Having announced its first ‘climate and energy package’ in 2008, Europe is now at the shy, teenage stage of decarbonisation.
There’s a lot going on internally. Believe me. Even though it seems we’re only mumbling we’re just a bit to tell the world all the changes that are happening inside the EU’s gates..
While the US and China have gained encouraging praise and hit the headlines with big mitigation stories, Europe’s own behaviour reflects our somewhat shy teenager stage of decarbonisation.
Across Europe, fossil energy utilities are splitting up, parliaments are discussing climate laws, and cities are going fossil free.
All in all, we’re still on track to exceeding our current 2020 emissions targets . And like a young child at the brink of puberty, our pathway to decarbonisation maturity is inevitable .
We’re still a bit insecure with the speed of all these changes though.
In its latest submission to the international community on climate change, the EU has succumbed to its own humility and stuck with the decision it made last October, of a 2030 emissions reductions target of ‘at least 40%’ reductions.
This we knowas the classic copy and paste approach by a struggling student who hasn’t spent enough time on their homework. Not only have we stuck to the same answers as last time, but we have continued to exclude tricky sectors like forestry.
It’s commendable that Europe met the 31 March deadline. But if it wants to get ahead in life, it needs to start revising early – revising up its ambition that is, in response to upcoming assessments of the INDCs from the UN and civil society
It also needs some confidence to give a better answer in response to that dreaded question, “So what’s your long term plan?”
Europe’s had the same position on a 50% reduction by 2050 for years, and it is still using science from 2006 to justify it.
It’s time for Europe to get into this decade and update its thinking.
Talking to a cool new gang like the Independent Alliance of Latin America and the Caribbean (AILAC) might well feel like the most terrifying thing to a lanky spot-ridden European adolescent.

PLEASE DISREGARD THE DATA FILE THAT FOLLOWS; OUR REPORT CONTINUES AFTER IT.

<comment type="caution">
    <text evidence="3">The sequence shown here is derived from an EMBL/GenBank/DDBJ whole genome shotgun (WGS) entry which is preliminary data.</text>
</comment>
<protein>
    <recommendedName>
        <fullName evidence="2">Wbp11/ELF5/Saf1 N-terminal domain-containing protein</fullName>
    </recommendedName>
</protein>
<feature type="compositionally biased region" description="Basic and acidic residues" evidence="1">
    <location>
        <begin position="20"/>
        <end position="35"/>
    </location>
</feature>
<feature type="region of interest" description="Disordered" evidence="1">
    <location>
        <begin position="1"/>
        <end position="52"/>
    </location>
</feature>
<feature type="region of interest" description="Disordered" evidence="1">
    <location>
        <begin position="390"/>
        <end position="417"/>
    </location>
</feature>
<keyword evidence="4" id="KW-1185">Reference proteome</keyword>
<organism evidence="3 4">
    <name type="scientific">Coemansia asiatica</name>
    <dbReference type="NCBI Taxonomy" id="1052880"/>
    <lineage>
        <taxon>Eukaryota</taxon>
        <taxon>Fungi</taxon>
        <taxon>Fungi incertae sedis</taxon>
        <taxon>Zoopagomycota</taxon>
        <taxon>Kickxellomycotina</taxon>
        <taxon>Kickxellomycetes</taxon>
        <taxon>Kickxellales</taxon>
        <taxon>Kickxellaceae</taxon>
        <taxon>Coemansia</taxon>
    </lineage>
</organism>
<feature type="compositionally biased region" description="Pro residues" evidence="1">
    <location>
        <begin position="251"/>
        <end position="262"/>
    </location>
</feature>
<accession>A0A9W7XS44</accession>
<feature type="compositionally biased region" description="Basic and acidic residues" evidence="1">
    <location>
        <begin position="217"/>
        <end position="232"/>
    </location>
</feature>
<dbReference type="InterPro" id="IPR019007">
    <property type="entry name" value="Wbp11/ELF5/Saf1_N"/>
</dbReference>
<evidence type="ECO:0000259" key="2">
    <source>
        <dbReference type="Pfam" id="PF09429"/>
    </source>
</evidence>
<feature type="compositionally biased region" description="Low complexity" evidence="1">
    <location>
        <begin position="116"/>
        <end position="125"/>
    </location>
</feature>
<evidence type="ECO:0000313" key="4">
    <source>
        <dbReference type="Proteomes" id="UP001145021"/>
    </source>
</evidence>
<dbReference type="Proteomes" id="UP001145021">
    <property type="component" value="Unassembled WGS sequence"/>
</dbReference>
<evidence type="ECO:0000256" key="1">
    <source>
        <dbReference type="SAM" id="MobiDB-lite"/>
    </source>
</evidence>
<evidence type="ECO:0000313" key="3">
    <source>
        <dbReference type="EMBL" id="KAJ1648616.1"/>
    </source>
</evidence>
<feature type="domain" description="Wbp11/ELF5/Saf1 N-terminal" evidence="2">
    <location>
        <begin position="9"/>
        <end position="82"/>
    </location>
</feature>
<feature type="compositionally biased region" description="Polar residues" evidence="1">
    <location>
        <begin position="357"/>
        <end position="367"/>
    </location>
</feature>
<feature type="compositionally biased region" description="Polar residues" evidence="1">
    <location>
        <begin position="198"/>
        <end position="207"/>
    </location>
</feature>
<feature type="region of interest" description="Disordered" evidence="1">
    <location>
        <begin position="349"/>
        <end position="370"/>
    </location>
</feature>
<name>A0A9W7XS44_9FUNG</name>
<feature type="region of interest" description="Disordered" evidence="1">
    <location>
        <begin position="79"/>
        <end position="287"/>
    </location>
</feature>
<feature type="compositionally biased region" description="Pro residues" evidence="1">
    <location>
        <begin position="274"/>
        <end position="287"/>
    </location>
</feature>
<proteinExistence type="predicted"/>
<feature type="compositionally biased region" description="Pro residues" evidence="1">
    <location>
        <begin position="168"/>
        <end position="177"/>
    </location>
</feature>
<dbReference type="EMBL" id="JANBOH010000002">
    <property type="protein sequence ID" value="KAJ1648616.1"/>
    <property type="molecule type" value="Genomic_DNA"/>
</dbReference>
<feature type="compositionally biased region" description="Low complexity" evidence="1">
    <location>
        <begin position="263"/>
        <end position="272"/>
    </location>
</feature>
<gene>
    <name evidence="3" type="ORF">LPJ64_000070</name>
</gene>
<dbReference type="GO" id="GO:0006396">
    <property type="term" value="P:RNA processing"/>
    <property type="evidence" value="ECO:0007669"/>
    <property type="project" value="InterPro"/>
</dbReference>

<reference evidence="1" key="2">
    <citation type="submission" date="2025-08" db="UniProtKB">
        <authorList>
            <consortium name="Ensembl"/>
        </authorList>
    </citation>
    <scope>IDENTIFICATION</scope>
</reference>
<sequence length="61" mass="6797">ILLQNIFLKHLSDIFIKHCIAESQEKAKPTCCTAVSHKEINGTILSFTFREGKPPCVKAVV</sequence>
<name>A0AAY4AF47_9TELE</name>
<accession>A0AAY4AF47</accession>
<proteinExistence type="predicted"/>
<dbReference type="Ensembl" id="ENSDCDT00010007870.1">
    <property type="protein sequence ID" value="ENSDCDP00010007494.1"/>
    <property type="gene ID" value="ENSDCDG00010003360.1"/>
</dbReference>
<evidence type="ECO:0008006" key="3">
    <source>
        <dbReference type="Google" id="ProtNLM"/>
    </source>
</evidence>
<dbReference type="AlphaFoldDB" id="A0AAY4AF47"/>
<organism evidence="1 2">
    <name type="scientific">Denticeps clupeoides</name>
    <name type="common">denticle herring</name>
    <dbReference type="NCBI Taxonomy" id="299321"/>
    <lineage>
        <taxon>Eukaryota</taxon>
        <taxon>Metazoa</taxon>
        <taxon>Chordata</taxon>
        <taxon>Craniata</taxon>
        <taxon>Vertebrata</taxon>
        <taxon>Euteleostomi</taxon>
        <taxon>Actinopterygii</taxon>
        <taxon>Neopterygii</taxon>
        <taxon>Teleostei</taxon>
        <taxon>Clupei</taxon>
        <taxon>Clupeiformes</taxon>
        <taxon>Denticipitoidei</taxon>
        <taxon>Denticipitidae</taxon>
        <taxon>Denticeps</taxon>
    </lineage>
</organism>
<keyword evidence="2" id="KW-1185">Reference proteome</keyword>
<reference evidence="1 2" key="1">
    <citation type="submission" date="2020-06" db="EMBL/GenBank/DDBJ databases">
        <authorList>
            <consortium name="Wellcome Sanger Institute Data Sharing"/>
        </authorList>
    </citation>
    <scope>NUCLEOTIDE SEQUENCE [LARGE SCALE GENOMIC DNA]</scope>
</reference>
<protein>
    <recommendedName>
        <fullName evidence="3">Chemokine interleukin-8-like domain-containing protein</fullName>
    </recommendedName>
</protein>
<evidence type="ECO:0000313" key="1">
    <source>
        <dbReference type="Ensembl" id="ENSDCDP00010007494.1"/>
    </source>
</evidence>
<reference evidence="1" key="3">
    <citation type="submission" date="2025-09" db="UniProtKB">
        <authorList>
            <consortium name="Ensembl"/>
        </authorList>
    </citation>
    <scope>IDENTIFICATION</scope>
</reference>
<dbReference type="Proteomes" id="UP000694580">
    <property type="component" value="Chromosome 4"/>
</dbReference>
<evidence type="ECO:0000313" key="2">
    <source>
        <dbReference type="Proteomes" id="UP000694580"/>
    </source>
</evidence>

But there’s plenty of common ground on strong rules, a ratchet mechanism to increase ambition and good quality climate finance in the Paris deal.
In what probably felt like declaring undying love to your crush in the school canteen, Europe sent the subtlest of signals that it might raise its mitigation pledge ahead of Paris with one small line at the end of its INDC:
‘The EU and its Member States look forward to discussing with other Parties the fairness and ambition of INDCs the context of the below 2°C objective, their aggregate contribution to that objective and on ways to collectively increase ambition further.’
Don’t let all the hours that went into this carefully crafted text go to waste!
Europe needs to get out there more, prioritise climate change in all its diplomaticoutreach, and test out pick-up lines on rules, reviews and ratchet mechanisms.
In a clear sign of immaturity, Europe is shirking the tricky questions.
Sorting out a global climate deal will not happen if Europe chooses to keep pressing snooze on the tough issues, leaving them out of its INDC and attempting to lie-in until the last minute in Paris.
On finance, Europe’s negotiators are still sulking that their Green Climate Fund pledges ahead of Lima didn’t instantly unlock goodwill from developing countries. But by leaving out any of its own plans on adaptation in its INDC, Europe looks like it isn’t taking its allies’ key concerns seriously.
It’s common knowledge in high school that it takes time to build a good reputation. To do so, Europe needs to put forward serious propositions on climate finance and resilience way before Paris.
Believe it or not, it’s got plenty of chances to do just thatat the G7, Financing for Development summit,and the Sustainable Development Goals.
Europe is staring moodily at its feet, waiting in the corner for someone to ask it to the school dance. But if we’re going to be ready to dance in Paris, we need bold action, and we need it now.
There’s no going back now. Our only chance in Paris is to step out and announce to the world just how groovy our fosil-free transition can be.